What pros and cons are we seeing from the two coach system of the St. Louis Blues?Craig Custance: The pro is that Mike Yeo gets to learn from Ken Hitchcock to see how he operates for a full season before taking the reins. That has value that won’t be realized until after this season. The downside is that it messes up the normal structure of a hockey team. Players might not be as comfortable going to Yeo, like they would a normal assistant, with concerns about Hitchcock, knowing he’s ascending to the head coaching job after this season. But, really, this isn’t a coaching issue in St. Louis. The Blues just aren’t getting the goaltending. How many teams make it to the conference finals and then cut loose the goalie who got them there? I understand why they traded Brian Elliott to the Calgary Flames, but there was risk in that decision and we’re seeing the downside. This might not be as good a team as last season’s group, but it’s still good enough to do playoff damage with strong goaltending, something GM Doug Armstrong should look hard at addressing before the trade deadline. The West is slowing down a little bit, so now isn’t the time to take the foot off the gas in St. Louis.
Scott Burnside: You have to wonder what impact knowing this is Hitchcock’s last season and Yeo will take over is having as the Blues try to work through this midseason slide. Are players already preparing for a new coaching voice while the old one is still ringing in their ears? Or is this more a function of a compressed schedule limiting how much teaching Hitchcock is able to do with a young Blues club? Maybe a bit of both. The bigger problem in St. Louis is the no goaltender system being employed. As in, the Blues don’t have any goaltenders who can stop the puck with regularity. Jake Allen is off the rails and was pulled for the third consecutive time and fourth in six starts in an 7 3 ugly loss to Washington on Thursday. Whether you have one coach or 10, if your goaltending is substandard, you don’t win in this league. Either way, there’s trouble in St. Louis.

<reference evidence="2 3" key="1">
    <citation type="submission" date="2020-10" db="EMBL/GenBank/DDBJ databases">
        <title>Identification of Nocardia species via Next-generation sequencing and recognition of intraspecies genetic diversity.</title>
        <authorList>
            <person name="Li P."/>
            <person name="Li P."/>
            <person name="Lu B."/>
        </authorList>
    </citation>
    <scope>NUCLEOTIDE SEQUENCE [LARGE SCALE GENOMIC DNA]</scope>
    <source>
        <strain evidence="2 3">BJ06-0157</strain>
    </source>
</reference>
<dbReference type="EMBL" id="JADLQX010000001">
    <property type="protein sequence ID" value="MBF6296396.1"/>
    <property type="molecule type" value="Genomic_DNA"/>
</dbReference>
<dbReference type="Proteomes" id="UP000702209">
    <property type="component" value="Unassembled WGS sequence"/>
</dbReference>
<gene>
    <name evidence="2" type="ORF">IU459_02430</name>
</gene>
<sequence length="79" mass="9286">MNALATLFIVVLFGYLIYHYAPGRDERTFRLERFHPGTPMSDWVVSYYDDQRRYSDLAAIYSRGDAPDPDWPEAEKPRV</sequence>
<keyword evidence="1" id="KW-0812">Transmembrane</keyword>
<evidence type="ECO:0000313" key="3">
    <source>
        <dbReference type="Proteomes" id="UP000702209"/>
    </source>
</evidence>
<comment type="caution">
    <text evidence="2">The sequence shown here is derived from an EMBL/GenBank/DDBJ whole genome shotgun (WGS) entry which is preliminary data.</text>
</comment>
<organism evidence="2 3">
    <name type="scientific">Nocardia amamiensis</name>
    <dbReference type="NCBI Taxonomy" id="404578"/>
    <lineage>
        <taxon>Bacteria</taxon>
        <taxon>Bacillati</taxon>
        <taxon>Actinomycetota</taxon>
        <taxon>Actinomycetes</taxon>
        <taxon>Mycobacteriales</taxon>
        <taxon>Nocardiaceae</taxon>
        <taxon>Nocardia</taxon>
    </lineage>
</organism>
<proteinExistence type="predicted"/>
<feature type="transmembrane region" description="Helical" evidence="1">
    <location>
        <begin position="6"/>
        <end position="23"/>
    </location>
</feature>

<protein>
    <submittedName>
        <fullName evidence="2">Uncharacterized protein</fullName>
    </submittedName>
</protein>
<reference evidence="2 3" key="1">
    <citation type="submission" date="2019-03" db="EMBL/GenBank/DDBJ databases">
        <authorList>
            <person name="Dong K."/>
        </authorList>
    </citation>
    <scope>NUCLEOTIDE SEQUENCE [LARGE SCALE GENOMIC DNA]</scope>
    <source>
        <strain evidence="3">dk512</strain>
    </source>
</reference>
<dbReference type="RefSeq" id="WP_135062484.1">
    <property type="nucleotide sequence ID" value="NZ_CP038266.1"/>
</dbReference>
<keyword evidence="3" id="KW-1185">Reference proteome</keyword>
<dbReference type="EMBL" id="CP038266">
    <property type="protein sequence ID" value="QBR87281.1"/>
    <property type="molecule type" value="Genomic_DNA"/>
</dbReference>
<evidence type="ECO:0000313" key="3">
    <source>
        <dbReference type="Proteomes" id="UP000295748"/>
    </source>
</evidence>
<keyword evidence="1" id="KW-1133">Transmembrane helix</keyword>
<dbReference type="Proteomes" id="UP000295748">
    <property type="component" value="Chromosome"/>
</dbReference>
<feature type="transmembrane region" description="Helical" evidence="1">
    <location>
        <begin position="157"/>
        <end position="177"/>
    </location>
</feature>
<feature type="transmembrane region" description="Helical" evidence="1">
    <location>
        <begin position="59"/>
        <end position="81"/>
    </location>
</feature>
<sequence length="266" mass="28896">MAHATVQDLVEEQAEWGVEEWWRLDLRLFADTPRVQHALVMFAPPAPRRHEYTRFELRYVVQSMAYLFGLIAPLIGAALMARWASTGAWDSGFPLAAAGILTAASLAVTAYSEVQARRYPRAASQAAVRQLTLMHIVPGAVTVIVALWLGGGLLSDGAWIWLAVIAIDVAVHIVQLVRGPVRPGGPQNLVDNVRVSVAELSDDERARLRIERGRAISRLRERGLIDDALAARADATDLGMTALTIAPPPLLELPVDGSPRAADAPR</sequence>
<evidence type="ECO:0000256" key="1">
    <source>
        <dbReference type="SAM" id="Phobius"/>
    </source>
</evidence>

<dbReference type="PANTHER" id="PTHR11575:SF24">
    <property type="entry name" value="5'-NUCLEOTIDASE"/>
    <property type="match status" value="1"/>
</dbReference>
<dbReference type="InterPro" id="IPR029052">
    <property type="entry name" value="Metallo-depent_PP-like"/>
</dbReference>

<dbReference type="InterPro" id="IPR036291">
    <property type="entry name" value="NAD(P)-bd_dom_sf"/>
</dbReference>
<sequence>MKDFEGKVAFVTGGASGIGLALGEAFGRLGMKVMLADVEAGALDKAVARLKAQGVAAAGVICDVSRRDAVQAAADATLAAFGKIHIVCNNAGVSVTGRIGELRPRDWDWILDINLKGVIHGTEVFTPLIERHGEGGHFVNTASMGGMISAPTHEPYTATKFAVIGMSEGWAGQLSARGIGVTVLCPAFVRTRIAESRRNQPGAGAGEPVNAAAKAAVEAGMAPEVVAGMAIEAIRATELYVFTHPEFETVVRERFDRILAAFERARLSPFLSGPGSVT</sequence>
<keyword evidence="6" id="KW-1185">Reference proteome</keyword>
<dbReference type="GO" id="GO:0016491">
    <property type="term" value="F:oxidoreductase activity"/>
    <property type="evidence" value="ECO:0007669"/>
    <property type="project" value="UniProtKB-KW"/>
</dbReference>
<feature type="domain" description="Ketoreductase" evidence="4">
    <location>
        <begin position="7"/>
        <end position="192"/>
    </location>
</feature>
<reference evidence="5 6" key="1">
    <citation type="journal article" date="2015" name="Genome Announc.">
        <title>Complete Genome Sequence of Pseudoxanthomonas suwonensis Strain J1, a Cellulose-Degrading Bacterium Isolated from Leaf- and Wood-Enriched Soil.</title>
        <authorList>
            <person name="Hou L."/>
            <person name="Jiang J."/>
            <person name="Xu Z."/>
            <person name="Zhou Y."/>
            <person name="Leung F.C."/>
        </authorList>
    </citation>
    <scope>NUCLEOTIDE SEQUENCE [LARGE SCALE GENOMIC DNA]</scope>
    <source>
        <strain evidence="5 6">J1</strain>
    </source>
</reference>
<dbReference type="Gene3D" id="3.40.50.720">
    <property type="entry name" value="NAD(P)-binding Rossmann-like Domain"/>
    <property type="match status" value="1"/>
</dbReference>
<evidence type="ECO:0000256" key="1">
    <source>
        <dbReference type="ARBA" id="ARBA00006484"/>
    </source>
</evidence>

Pierre LeBrun: Hitchcock is one of the most respected and decorated coaches both at the NHL and international levels, but it’s fair to raise the question of whether he will last the rest of the season if the Blues keep producing uneven results. After all, his announced replacement, Yeo, is already in place. Even the game’s greatest coach, Scotty Bowman, eventually got tuned out by his players. It happens to all coaches. I’m not saying his players have tuned him out in St. Louis, but he’s been there a while. I don’t think the Blues’ struggles have anything to do with the unique, coach in waiting setup put in last summer. I think it’s got more to do with a team whose window as an elite, top five outfit has started to close.
Joe McDonald:It’s a perfect system for Yeo to learn under Hitchcock. Instead of trying to beat the veteran coach, Yeo is gaining invaluable experience alongside him. The transition should be smooth when Yeo takes over. More important than the x’s and o’s will be the relationship Yeo has built with the players. That will enable Yeo to put his own philosophies into place while building off Hitchcock’s foundation. Even though it’s understood that Yeo will take over, other teams around the hockey jerseys form china
league have a similar system in place just in case. For theBoston Bruins, for example, if Claude Julien is fired, assistant Bruce Cassidy will likely be the man to replace him.